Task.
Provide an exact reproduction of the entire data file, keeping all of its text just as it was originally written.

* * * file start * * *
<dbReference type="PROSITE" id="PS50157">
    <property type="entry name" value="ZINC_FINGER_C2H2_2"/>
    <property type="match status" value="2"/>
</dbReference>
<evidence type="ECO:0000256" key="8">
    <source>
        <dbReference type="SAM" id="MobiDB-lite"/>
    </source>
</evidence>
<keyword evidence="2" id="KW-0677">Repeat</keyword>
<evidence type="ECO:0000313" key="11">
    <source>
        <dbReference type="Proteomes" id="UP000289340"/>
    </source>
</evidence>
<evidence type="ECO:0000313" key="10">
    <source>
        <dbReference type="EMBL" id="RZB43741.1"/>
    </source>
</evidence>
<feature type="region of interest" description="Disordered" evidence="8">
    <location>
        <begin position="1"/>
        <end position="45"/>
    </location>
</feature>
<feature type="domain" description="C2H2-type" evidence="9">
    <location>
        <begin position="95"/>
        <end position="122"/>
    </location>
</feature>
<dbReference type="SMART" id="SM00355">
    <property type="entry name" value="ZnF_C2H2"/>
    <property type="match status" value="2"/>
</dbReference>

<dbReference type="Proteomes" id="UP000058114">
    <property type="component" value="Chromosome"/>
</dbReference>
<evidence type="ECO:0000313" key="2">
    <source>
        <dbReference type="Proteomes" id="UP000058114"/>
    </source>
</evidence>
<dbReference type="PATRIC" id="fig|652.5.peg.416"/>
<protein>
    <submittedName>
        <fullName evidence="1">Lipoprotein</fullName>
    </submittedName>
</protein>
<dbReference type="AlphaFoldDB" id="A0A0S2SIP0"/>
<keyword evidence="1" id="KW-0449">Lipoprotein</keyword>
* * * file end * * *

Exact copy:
<dbReference type="PROSITE" id="PS50157">
    <property type="entry name" value="ZINC_FINGER_C2H2_2"/>
    <property type="match status" value="2"/>
</dbReference>
<evidence type="ECO:0000256" key="8">
    <source>
        <dbReference type="SAM" id="MobiDB-lite"/>
    </source>
</evidence>
<keyword evidence="2" id="KW-0677">Repeat</keyword>
<evidence type="ECO:0000313" key="11">
    <source>
        <dbReference type="Proteomes" id="UP000289340"/>
    </source>
</evidence>
<evidence type="ECO:0000313" key="10">
    <source>
        <dbReference type="EMBL" id="RZB43741.1"/>
    </source>
</evidence>
<feature type="region of interest" description="Disordered" evidence="8">
    <location>
        <begin position="1"/>
        <end position="45"/>
    </location>
</feature>
<feature type="domain" description="C2H2-type" evidence="9">
    <location>
        <begin position="95"/>
        <end position="122"/>
    </location>
</feature>
<dbReference type="SMART" id="SM00355">
    <property type="entry name" value="ZnF_C2H2"/>
    <property type="match status" value="2"/>
</dbReference>

<dbReference type="Proteomes" id="UP000058114">
    <property type="component" value="Chromosome"/>
</dbReference>
<evidence type="ECO:0000313" key="2">
    <source>
        <dbReference type="Proteomes" id="UP000058114"/>
    </source>
</evidence>
<dbReference type="PATRIC" id="fig|652.5.peg.416"/>
<protein>
    <submittedName>
        <fullName evidence="1">Lipoprotein</fullName>
    </submittedName>
</protein>
<dbReference type="AlphaFoldDB" id="A0A0S2SIP0"/>
<keyword evidence="1" id="KW-0449">Lipoprotein</keyword>